On November 16, 1993 (58 FR 60402), we issued final regulations to allow the incidental, but not intentional, take of small numbers of polar bears and Pacific walrus when such taking(s) occurred in the course of Industry activities during year-round operations in the area described later in this proposed rule in the section “Description of Geographic Region.” The regulations were effective for 18 months. At the same time, the Secretary of the Interior directed us to develop, and then begin implementation of, a polar bear habitat conservation strategy before extending the regulations beyond the initial 18 months for a total 5-year period as allowed by the Act. On August 14, 1995, we completed development of and issued our Habitat Conservation Strategy for Polar Bears in Alaska to ensure that the regulations met with the intent of Congress. On August 17, 1995, we issued the final rule and notice of availability of a completed final polar bear habitat conservation strategy (60 FR 42805). We then extended the regulations for an additional 42 months to expire on December 15, 1998.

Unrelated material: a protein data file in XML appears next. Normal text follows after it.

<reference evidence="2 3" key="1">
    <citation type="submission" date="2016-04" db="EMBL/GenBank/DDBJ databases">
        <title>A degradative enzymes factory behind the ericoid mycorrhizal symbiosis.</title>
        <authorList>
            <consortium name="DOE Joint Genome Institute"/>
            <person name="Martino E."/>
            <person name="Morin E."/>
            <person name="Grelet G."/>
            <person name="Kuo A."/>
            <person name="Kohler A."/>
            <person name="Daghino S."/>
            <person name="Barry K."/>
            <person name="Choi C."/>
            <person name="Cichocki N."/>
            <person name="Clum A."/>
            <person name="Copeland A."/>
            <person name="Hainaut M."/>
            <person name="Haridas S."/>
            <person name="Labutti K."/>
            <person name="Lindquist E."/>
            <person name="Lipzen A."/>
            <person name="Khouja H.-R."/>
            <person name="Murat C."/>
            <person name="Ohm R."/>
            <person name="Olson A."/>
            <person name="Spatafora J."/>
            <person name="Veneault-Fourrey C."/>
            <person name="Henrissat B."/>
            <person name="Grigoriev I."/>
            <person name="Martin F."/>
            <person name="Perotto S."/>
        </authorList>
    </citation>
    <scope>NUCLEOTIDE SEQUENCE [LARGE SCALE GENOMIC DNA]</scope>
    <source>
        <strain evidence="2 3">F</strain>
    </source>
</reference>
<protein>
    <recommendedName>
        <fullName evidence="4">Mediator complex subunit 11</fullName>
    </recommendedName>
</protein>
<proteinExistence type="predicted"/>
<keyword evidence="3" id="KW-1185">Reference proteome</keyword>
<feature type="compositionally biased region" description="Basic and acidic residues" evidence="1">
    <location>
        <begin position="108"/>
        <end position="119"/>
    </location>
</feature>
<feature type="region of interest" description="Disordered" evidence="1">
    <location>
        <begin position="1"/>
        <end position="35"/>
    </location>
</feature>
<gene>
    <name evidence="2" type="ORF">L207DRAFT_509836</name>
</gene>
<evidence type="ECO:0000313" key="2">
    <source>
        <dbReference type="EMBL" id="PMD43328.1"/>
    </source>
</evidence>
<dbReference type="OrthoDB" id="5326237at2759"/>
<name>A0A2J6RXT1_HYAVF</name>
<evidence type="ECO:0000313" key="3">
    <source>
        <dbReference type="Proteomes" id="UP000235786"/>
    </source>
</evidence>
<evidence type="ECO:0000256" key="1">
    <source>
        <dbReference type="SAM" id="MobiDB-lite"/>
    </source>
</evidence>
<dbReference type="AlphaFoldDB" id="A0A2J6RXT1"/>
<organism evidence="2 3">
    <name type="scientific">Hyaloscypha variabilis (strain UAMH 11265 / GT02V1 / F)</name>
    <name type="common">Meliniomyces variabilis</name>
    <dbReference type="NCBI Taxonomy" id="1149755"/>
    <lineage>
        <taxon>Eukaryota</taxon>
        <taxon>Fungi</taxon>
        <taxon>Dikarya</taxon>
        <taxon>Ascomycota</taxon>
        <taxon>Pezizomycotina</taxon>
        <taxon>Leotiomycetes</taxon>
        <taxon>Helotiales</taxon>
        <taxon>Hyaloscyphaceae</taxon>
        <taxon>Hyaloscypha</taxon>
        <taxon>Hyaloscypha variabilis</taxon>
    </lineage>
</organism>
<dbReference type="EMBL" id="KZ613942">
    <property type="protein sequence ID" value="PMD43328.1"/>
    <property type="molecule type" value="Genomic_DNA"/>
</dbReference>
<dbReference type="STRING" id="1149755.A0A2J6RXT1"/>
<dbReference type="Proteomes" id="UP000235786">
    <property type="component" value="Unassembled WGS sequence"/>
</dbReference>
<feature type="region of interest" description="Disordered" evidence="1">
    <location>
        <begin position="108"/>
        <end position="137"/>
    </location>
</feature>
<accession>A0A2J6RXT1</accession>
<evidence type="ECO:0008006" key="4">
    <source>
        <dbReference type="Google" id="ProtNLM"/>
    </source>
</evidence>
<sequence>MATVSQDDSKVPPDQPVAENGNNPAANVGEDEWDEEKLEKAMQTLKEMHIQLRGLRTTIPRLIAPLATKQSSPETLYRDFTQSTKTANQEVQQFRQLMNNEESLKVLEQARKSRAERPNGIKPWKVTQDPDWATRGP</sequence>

On August 28, 1997, BP Exploration (Alaska), Inc., submitted a petition for itself and for ARCO Alaska, Inc., Exxon Corporation, and Western Geophysical Company for rulemaking pursuant to section 101(a)(5)(A) of the Act, and section 553(e) of the Administrative Procedure Act (APA; 5 U.S.C. 553). Their request sought regulations to allow the incidental, but not intentional, take of small numbers of polar bears and Pacific walrus when takings occurred during Industry operations in Arctic Alaska. Specifically, they requested an extension of the incidental take regulations that begin at 50 CFR 18.121 for an additional 5-year term from December 16, 1998, through December 15, 2003. The geographic extent of the request was the same as that of previously issued regulations that begin at 50 CFR 18.121 that were in effect through December 15, 1998 (see above).